Remember “Milliways, The Restaurant at the End of the Universe”? Its name paradoxically combines the idea of a multitude of routes with the ultimate singular event—the end of everything.
Today I ran across an example in the Seattle Times which reminded me of Milliways. An architect says of the home the home he remodeled "“In many ways, there is no longer any backyard to the house.”
Many people say “in many ways” when no such thing is meant. Often there are only two or three alternatives involved. It’s a lazy way of not bothering to specify how many there are. With some people it’s a linguistic tic which means almost nothing.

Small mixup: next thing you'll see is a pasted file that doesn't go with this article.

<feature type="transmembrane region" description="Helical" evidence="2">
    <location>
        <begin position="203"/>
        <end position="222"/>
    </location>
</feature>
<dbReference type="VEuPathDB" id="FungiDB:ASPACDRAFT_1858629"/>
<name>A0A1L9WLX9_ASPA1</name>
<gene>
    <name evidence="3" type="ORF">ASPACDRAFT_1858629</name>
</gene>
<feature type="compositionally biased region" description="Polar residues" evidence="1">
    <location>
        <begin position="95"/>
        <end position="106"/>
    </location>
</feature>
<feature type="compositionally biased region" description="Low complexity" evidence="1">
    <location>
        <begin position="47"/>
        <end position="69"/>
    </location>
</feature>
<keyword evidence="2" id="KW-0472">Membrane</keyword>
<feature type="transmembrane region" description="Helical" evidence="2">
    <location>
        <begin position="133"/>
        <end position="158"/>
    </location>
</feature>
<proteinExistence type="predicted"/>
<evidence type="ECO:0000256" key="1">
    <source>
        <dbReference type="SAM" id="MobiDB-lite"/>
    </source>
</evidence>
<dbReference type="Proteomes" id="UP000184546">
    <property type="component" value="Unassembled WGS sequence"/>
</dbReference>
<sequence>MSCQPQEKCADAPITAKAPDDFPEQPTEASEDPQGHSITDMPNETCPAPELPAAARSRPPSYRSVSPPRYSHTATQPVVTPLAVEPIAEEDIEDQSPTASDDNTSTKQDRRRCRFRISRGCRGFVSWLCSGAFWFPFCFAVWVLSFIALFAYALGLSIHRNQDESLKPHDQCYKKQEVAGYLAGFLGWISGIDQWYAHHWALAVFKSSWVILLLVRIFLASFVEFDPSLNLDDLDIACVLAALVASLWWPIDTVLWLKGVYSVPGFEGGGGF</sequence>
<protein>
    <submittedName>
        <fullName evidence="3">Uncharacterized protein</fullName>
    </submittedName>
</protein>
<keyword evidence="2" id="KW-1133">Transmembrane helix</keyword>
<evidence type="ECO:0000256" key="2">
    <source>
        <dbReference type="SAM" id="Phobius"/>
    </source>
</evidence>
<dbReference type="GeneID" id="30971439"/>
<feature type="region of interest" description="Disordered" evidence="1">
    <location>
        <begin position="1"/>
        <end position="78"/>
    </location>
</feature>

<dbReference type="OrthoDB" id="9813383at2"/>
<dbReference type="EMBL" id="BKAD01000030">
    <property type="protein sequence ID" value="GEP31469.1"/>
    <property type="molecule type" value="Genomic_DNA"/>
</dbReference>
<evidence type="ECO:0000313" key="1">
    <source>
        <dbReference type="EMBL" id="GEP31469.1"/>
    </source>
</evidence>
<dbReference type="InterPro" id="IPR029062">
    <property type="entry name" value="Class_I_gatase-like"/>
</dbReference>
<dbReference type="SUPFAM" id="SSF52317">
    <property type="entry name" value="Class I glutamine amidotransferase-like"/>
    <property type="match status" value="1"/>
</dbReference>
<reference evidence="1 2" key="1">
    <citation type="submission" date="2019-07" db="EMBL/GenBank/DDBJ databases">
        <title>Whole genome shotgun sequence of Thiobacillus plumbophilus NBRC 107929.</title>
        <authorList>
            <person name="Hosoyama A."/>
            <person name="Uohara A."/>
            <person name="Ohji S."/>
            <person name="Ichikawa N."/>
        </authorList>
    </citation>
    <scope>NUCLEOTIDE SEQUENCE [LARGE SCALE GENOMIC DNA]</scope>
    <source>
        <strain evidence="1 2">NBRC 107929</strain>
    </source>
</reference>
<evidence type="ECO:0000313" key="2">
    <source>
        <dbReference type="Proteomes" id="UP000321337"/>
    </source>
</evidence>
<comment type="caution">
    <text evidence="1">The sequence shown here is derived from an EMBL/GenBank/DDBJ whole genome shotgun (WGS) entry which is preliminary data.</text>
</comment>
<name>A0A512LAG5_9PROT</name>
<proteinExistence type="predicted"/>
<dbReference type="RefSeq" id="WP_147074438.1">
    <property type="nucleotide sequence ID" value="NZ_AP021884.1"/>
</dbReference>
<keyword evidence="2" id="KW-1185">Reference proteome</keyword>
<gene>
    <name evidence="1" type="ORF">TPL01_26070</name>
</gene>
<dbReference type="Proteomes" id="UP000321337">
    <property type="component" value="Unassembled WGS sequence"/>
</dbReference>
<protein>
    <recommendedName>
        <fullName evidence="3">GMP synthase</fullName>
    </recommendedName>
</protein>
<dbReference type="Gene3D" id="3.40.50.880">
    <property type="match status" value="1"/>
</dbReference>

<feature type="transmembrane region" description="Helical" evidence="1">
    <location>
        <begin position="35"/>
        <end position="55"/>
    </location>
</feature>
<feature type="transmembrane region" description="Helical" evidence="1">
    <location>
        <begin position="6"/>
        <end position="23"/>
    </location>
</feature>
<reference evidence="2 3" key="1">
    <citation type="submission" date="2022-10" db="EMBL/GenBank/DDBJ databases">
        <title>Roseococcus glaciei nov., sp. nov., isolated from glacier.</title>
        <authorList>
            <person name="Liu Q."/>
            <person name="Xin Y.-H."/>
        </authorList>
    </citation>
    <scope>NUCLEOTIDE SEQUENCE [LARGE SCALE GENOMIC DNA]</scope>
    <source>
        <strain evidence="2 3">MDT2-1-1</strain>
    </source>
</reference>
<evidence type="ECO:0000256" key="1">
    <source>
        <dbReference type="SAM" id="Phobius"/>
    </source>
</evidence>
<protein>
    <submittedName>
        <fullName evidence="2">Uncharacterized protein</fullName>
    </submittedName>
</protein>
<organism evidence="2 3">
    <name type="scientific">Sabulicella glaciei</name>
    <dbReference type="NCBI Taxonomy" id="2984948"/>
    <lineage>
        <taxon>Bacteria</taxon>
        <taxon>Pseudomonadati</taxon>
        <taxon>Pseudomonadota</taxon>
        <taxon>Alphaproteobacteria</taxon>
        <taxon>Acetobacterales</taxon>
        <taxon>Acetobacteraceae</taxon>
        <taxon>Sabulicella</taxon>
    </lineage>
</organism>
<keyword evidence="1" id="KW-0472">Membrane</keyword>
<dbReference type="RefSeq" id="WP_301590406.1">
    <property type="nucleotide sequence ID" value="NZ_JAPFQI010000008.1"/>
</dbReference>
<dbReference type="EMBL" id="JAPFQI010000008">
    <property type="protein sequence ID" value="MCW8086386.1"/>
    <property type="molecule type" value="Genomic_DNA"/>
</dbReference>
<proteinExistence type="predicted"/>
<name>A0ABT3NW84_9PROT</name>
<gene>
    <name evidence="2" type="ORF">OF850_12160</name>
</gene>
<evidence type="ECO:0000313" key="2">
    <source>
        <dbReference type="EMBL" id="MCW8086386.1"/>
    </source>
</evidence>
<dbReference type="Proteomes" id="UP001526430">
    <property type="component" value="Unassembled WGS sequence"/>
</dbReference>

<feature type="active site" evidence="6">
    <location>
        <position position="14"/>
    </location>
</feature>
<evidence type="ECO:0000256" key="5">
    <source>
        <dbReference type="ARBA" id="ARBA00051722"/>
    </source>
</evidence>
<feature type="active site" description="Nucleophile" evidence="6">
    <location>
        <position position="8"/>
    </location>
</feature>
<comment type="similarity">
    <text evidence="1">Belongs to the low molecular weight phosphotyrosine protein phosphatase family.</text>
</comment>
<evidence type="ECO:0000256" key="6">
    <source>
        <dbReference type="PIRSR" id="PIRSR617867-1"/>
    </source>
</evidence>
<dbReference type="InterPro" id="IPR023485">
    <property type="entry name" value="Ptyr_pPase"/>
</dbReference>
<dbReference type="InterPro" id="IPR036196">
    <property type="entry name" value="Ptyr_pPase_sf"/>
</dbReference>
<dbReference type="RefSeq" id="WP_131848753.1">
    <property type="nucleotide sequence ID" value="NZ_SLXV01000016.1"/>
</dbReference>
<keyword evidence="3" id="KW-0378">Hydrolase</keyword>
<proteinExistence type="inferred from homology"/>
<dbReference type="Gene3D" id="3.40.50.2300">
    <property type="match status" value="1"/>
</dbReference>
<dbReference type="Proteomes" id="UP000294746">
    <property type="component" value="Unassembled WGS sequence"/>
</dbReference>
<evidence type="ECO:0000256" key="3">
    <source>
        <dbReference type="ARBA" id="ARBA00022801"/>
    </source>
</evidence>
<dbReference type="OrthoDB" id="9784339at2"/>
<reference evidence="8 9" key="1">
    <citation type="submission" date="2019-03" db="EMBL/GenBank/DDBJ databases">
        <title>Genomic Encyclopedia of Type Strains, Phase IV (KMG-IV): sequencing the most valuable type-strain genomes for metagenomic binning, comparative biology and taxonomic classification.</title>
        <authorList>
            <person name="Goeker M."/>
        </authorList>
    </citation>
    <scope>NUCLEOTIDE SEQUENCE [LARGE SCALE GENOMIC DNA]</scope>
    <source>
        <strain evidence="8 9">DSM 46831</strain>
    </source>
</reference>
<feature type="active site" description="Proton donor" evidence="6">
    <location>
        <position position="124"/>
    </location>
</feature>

How many ways can a backyard not exist? He doesn’t say.
I suppose you could say there’s no lawn, no patio, no chicken coop—the possibilities are endless. Maybe the back fence of the lot is nailed to the rear of the house.
But considered as a mere fact of non-existence, there’s just one way it doesn’t exist: by not existing.